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-   -   including windows.h or more specifically writing code to control mouse in MPLab(PIC?) (http://www.go4expert.com/forums/including-windowsh-specifically-writing-t3675/)

codoll53 30Mar2007 01:29

including windows.h or more specifically writing code to control mouse in MPLab(PIC?)
 
I tried using the windows.h files and included them in a project in MPLab. I am getting numerous syntax errors and am starting to think that even if you include all the code from these files in your project it won't work. What I am basically trying to do is control a mouse in MPLab, I have code to do so using the windows.h files, but don't know how to do this using a PIC (MPLab) any help would be very much appreciated as this has been giving me a lot of trouble for a very long time.

DaWei 31Mar2007 03:15

Re: including windows.h or more specifically writing code to control mouse in MPLab(P
 
I don't know anything about MPLab.

Compilers, OSes, and their APIs are implementation specific in many ways. Compilers built to emit code for x86-type processors (and compatible) will not emit code that will run on a processor with a different instruction set, or on a machine that it has not been built to specifically support.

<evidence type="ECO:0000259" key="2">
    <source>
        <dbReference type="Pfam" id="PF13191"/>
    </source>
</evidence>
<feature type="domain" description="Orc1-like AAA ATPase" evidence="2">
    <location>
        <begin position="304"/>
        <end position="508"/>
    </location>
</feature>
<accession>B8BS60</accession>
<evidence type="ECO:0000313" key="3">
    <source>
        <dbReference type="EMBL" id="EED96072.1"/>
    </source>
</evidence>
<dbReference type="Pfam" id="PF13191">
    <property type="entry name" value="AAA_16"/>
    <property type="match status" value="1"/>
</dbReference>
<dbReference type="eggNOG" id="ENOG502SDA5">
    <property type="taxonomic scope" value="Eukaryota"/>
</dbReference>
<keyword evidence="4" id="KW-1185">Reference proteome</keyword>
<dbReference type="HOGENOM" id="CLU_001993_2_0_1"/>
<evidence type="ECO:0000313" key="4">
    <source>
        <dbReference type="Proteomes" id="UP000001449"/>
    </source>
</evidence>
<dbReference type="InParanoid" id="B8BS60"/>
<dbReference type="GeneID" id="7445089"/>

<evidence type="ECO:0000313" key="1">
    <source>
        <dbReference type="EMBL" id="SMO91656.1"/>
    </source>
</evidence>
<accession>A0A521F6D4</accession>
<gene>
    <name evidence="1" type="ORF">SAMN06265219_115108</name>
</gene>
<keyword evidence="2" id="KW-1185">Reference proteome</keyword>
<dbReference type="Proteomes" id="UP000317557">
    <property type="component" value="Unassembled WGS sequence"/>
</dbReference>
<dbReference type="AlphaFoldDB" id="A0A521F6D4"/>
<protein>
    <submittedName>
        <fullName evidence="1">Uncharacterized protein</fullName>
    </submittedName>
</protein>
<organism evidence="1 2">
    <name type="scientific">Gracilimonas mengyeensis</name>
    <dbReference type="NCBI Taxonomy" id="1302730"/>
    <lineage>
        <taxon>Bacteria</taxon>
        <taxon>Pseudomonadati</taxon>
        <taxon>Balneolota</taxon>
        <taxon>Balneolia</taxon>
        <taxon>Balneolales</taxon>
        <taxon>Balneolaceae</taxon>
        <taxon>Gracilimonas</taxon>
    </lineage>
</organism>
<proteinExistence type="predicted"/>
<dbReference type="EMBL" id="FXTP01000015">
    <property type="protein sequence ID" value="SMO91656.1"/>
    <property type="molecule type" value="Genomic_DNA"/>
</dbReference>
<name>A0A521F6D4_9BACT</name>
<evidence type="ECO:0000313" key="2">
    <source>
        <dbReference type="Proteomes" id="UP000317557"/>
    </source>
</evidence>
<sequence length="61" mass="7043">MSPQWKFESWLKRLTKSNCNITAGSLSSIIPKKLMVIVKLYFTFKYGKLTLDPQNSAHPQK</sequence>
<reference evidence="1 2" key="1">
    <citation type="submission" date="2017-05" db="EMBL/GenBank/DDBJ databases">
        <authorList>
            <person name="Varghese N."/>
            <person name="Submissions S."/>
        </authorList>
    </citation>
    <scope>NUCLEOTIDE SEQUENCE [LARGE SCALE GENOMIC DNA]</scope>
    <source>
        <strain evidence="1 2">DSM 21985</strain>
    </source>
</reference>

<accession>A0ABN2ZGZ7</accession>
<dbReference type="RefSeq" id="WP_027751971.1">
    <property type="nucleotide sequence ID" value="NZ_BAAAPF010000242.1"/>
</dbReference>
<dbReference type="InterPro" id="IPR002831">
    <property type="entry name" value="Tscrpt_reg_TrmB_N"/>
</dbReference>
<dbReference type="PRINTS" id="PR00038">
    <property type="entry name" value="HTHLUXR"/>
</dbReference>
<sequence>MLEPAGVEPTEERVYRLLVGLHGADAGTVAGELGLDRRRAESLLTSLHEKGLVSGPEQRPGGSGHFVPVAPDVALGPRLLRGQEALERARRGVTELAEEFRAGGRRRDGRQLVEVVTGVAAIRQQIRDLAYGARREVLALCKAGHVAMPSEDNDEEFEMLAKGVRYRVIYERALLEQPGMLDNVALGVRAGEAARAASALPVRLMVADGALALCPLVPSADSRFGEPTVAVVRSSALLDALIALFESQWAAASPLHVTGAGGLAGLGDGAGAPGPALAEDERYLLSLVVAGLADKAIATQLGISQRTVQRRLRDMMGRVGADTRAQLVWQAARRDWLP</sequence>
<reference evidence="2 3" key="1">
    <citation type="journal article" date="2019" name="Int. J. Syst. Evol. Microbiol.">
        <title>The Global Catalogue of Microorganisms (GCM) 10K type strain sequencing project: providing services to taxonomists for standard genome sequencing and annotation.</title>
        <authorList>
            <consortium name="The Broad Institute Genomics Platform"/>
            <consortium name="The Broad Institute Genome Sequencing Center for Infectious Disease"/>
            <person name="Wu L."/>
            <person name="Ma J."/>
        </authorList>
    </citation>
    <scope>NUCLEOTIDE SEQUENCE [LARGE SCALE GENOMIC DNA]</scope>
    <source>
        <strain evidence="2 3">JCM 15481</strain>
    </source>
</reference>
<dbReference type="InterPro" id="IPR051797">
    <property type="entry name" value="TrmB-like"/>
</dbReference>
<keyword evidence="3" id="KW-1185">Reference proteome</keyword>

OSes designed to work with a specific type (or very close, compatible types) of keyboard will not work with another type of keyboard. The same is true of displays, sound, almost anything you care to name.

Sometimes the differences are addressed with a combination of hardware interfaces and software drivers that can make the necessary translations. This works well when devices are designed to be standard at some level, regardless of the using technology. Disk drives are a prime example. Sometimes the devices are too substantially different to allow such accomodation.

You will have to determine for yourself what the characteristics of MPLab are in view of those facts. Software is not an end product, although sometimes it seems as if it is. It is always used to direct the operations of a set of hardware. Hardware almost universally makes the rules. Software, through various accomodation methods (specific compilers, for one), complies.


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